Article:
Purpose: 4D positron emission tomography and computed tomography (PET∕CT) can be used to reduce motion artifacts by correlating the raw PET data with the respiratory cycle. The accuracy of each PET phase is dependent on the reproducibility and consistency of the breathing cycle during acquisition. The objective of this study is to evaluate the impact of breathing amplitude and phase irregularities on the quantitative accuracy of 4D PET standardized uptake value (SUV) measurements. In addition, the magnitude of quantitative errors due to respiratory motion and partial volume error are compared.
Methods: Phantom studies were performed using spheres filled with (18)F ranging from 9 to 47 mm in diameter with background activity. Motion was simulated using patient breathing data. The authors compared the accuracy of SUVs derived from gated PET (4 bins and 8 bins, phase-based) for ideal, average, and highly irregular breathing patterns.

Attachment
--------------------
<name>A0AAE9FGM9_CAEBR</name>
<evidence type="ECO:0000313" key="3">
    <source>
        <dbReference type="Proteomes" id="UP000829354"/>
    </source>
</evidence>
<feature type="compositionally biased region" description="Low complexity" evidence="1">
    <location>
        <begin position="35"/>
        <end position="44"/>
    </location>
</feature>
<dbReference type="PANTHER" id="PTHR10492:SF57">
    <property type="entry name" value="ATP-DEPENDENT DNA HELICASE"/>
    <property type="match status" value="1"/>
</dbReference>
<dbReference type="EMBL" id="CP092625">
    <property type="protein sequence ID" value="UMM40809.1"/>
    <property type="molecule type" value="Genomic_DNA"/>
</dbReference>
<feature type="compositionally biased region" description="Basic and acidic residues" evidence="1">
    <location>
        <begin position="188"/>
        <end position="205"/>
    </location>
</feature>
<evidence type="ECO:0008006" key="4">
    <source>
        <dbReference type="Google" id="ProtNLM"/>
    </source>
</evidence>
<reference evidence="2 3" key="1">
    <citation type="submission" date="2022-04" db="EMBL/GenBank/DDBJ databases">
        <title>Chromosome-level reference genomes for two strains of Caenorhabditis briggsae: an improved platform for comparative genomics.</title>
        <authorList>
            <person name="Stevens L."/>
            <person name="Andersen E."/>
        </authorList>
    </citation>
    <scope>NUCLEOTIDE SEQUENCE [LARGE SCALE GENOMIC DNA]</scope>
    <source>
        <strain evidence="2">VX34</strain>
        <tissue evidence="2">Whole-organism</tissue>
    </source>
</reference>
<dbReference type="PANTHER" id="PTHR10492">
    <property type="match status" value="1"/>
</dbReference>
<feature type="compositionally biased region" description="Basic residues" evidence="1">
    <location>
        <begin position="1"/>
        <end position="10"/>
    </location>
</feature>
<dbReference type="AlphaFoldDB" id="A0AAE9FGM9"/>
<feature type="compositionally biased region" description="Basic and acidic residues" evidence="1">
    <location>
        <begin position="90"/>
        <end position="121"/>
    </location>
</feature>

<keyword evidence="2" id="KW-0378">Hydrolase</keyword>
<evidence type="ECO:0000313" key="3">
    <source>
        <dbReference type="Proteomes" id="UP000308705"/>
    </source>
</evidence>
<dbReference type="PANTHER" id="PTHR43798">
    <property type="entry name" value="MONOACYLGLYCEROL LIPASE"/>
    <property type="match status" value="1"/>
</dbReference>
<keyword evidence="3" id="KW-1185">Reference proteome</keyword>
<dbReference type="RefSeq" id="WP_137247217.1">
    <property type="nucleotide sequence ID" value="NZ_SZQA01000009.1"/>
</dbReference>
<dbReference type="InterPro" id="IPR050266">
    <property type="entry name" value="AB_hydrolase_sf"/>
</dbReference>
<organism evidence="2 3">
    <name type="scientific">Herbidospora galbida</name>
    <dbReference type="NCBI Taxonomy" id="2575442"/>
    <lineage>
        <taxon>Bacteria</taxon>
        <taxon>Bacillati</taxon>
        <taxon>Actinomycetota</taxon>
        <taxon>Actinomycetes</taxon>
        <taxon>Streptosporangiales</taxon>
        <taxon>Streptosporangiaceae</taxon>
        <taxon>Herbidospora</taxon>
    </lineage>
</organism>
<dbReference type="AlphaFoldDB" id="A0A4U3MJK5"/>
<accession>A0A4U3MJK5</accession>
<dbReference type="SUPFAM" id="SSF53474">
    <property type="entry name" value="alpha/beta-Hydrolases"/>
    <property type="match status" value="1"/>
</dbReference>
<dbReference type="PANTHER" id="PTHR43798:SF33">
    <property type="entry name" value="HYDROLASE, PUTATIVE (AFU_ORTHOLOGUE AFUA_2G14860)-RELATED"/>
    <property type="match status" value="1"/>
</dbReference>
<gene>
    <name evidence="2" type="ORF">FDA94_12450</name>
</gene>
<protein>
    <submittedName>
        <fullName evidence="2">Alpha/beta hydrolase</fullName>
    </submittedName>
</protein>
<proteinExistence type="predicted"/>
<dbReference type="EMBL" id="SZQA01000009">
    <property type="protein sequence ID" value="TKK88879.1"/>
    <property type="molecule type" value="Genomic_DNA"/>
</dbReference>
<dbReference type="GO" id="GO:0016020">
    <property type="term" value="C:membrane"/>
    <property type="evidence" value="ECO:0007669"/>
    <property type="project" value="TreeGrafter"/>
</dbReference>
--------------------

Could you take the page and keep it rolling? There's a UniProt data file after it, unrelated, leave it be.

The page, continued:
Results: Under ideal conditions, gated PET produced SUVs that were within (-5.4 ± 5.3)% of the static phantom measurements averaged across all sphere sizes. With breathing irregularities, the quantitative accuracy of gated PET decreased. Gated PET SUVs (best of 4 bins) were (-9.6 ± 13.0)% of the actual value for an average breather and decreased to (-17.1 ± 10.8)% for a highly irregular breather. Without gating, the differences in the SUV from actual value were (-28.5 ± 18.2)%, (-25.9 ± 14.4)%, and (-27.9 ± 18.2)% for the ideal, average, and highly irregular breather, respectively.
Conclusions: Breathing irregularities reduce the quantitative accuracy of gated PET∕CT. Current gated PET techniques may underestimate the actual lesion SUV due to phase assignment errors. Evaluation of respiratory trace is necessary to assess accuracy of data binning and its effect on 4D PET SUVs.